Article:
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Landmarks on Pluto's Moon Charon Get Their First Official Names
The first official feature names on Charon range from Middle Eastern folklore to "2001: A Space Odyssey.
Credit: International Astronomical Union

Pluto's largest moon, Charon, has received its first official feature names. A dozen of the moon's landmarks have been given names honoring the spirit of human exploration. The names reflect travelers, explorers, scientists, pioneering journeys and mysterious destinations, recognizing tales of adventures from around the world.

"I am pleased that the features on Charon have been named with international spirit," Rita Schulz, chair of the International Astronomical Union (IAU) Working Group for Planetary System Nomenclature, said in a statement. Schulz worked with the New Horizons team to select the names. 

According to the IAU, "The New Horizons team was instrumental in moving the new names through approval." [Fly Through Pluto Moon Charon's Giant Canyon in Spectacular New Video]

The team gathered many of the names through the "Our Pluto" online public naming campaign in 2015, and have since referred to many of the same features unofficially.

The approved Charon names focus on the literature and mythology of exploration. According to the IAU release, they are:

  • Argo Chasma is named for the ship sailed by Jason and the Argonauts, in the epic Latin poem Argonautica, during their quest for the Golden Fleece.
  • Butler Mons honors Octavia E. Butler, the first science fiction writer to win a MacArthur fellowship, and whose Xenogenesis trilogy describes humankind's departure from Earth and subsequent return.
  • Caleuche Chasma is named for the mythological ghost ship that travels the seas around the small island of Chiloé, off the coast of Chile; according to legend, the Caleuche explores the coastline collecting the dead, who then live aboard it forever.
  • Clarke Montes honors Sir Arthur C. Clarke, the prolific science fiction writer and futurist whose novels and short stories (including "2001: A Space Odyssey") were imaginative depictions of space exploration.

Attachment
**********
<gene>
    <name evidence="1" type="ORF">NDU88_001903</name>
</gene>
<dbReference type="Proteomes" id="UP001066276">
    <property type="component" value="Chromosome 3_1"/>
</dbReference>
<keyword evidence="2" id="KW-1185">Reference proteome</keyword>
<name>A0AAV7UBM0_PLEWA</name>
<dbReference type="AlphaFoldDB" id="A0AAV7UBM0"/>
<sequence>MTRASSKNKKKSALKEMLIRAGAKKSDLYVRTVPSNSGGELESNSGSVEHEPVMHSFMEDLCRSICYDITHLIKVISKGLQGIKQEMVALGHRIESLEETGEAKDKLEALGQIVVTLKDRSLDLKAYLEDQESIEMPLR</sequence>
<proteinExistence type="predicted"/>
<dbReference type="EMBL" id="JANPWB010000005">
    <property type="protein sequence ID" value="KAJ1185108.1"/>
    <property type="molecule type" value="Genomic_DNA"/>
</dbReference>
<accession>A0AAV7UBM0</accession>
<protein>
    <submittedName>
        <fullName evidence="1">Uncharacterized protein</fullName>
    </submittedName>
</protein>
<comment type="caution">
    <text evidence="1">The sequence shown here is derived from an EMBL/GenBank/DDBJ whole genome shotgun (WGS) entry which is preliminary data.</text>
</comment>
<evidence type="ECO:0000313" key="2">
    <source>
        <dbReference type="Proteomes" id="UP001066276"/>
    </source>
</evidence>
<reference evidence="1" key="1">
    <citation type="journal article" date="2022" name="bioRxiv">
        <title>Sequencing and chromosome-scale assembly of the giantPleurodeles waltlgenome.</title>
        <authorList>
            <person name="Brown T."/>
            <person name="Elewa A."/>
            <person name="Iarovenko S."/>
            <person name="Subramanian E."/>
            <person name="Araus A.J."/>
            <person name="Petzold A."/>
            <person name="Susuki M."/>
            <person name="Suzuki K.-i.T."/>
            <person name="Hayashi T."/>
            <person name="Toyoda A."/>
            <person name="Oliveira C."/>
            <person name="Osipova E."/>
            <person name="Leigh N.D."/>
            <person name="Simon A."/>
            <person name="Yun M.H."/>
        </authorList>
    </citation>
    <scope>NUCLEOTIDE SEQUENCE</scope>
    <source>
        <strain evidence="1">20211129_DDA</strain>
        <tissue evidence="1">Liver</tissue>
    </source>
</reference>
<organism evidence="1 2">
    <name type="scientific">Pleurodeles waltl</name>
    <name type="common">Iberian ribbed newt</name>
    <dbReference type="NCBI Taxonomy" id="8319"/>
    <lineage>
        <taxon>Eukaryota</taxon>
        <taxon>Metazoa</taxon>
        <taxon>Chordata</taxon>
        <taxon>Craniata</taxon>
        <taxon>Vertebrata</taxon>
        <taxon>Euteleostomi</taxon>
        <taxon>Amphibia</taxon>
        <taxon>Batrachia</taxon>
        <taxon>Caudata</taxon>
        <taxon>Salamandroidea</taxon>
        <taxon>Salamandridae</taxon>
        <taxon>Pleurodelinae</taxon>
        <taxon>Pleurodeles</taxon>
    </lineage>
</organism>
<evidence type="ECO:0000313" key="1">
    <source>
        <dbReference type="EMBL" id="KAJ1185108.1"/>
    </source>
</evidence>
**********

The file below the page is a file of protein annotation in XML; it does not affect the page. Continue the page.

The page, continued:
• Dorothy Crater recognizes the protagonist in the series of children's novels, by L. Frank Baum, that follows Dorothy Gale's travels to and adventures in the magical world of Oz.
  • Kubrick Mons honors film director Stanley Kubrick, whose iconic "2001: A Space Odyssey" tells the story of humanity's evolution from tool-using hominids to space explorers and beyond.
  • Mandjet Chasma is named for one of the boats in Egyptian mythology that carried the sun god Ra (Re) across the sky each day – making it one of the earliest mythological examples of a space travel vessel.
  • Nasreddin Crater is named for the protagonist in thousands of humorous folktales told throughout the Middle East, southern Europe and parts of Asia.
  • Nemo Crater is named for the captain of the Nautilus, the submarine in Jules Verne's novels "Twenty Thousand Leagues Under the Sea" (1870) and "The Mysterious Island" (1874).
  • Pirx Crater is named for the main character in a series of short stories by Stanislaw Lem, who travels between the Earth, moon and Mars.
  • Revati Crater is named for the main character in the Hindu epic narrative& Mahabharata – widely regarded as the first in history (circa 400 BC) to include the concept of time travel.
  • Sadko Crater recognizes the adventurer who traveled to the bottom of the sea in the medieval Russian epic Bylina.

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